I’m celebrating this season of sweet beginnings by putting To Sweet Beginnings in Sycamore Hill on sale for .99 for the month of December.

When a disgraced woman’s return entangles the lives of five couples, twenty-four hours changes everything forever.

A whistleblower speaks up, and she tips the first domino of a twenty-four-hour chain reaction on the eve of Sycamore Hill’s most important holiday event. A baker gets a career-making opportunity, a reporter chases the truth, a woman faces her greatest fear, and a lost child returns as the dominos continue to fall. The residents of Sycamore Hill approach a new year, and five couples celebrate sweet beginnings filled with endless possibilities in this short story sequence introducing a new five-book series.

Small-town charm, a faith-filled community, and captivating love stories make the books set in Sycamore Hill perfect for Karen Kingsbury and Deborah Raney fans.

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Stacey Weeks writes faith-filled contemporary romance and romantic suspense with strong female leads and imperfect heroes. She is a multi-award-winning author, conference speaker, and Bible study teacher. She loves to read and will try almost any creative pursuit at least once.

Stacey lives in Ontario with her husband of 25 years and three children. When she is not writing, she is probably jogging the trails in her neighbourhood, homeschooling her kids, or trying out a new recipe in the kitchen. Visit for more information.

Sunday, December 4, 2022

Scents of the Season by Laura Strickland

Most of us have our favorite Christmas and holiday memories. I don’t know about you, but as soon as I see the first holiday commercial of the season on TV or catch the notes of a familiar Christmas song, the images and recollections begin to roll. The breathless excitement I felt as a small girl, when I believed completely in the magic of the season comes welling up again. I remember the fascination of eyeing a wrapped gift, and wondering what was inside. The thrill of decorating the tree, of believing completely that Santa would come. And the scent of Christmas cookies baking.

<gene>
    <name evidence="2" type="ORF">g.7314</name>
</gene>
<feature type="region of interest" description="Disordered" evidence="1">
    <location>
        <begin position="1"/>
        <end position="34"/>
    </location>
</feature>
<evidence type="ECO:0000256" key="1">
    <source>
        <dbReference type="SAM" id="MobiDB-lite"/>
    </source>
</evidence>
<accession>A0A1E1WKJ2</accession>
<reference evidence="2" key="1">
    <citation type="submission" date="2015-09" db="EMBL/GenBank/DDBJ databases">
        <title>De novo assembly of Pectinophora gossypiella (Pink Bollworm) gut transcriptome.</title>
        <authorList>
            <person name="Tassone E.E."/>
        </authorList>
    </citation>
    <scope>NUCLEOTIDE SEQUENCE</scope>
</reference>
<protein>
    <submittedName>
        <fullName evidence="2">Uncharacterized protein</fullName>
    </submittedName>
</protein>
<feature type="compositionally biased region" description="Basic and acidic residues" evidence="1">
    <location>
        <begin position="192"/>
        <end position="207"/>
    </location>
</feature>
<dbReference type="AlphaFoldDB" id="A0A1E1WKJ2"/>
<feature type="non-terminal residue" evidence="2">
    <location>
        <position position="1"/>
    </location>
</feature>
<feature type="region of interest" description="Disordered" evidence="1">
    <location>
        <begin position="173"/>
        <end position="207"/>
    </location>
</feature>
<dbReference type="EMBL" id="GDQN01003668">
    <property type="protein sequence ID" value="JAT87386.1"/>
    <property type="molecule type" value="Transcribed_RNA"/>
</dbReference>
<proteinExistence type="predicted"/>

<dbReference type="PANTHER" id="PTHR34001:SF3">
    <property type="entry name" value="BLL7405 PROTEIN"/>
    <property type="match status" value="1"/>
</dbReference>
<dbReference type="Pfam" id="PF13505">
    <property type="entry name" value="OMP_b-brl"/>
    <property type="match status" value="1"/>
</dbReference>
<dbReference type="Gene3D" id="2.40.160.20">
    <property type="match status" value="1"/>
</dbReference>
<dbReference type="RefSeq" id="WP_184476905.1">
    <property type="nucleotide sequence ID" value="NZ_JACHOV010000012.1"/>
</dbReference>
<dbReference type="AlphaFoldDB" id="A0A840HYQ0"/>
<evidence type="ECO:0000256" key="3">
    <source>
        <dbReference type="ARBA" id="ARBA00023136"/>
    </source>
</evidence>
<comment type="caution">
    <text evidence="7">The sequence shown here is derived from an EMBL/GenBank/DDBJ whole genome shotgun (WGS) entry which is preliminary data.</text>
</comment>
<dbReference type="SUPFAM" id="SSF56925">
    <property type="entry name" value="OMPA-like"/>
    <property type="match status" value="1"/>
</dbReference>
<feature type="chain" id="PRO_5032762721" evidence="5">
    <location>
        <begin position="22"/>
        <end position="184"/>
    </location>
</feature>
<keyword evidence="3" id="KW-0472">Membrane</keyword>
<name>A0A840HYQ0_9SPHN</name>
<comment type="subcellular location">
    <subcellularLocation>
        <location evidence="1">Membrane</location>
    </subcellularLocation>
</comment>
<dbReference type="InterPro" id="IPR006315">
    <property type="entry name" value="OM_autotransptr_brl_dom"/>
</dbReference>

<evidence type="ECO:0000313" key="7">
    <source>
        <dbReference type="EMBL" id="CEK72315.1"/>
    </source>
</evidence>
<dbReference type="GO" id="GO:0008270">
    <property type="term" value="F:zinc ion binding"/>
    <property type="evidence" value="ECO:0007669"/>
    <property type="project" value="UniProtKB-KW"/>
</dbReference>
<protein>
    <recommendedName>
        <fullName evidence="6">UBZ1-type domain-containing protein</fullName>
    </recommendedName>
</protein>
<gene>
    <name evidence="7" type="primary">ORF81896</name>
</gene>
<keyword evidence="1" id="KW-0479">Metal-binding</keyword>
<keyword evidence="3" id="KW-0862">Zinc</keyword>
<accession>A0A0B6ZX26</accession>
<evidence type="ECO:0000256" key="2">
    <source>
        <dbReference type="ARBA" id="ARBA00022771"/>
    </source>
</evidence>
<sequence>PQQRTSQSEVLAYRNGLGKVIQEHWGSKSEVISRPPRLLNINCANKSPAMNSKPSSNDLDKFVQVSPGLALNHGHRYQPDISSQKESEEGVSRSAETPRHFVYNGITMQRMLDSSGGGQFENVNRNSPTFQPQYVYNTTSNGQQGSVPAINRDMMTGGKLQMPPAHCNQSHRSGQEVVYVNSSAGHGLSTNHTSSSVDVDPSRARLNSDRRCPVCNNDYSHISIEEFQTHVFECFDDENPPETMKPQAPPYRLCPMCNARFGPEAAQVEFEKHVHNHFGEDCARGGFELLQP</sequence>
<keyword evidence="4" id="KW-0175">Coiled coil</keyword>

They say the sense of smell can transport you back in time faster than anything else. I believe it’s true. A hint of cinnamon. Warm vanilla and the heavenly smell of sprinkled sugar. Christmas cookies were a big deal at our house. While she was growing up, my mom didn’t have many wonderful Christmases, so she always made sure her three girls did. Her mom, whom she lost early, was a wonderful British-style baker and at one time ran the tea house at Bowring Park in St. John’s, Newfoundland. My mom continued the baking tradition, and taught me how to make many of the cookies I still bake today.

We started early in December and made ten or more varieties. Cut outs, press cookies, thumb prints, and also many kinds of squares such as cherry chews, pineapple bars, and those old Newfoundland favorites, date crumbles. My mom would clip recipes from the newspaper—her version of Googling them, I suppose—and try them out come Christmas time. I still have many of those clippings today, saved in an ancient binder.

To me, the smell of Christmas cookies baking represents plenty, for that was the only time of year when Mom truly splurged. It represents the delight of having a bottomless supply of goodies, my one true weakness. Best of all, it represents the sense of comfort that came of spending time with a woman who has long been gone from me.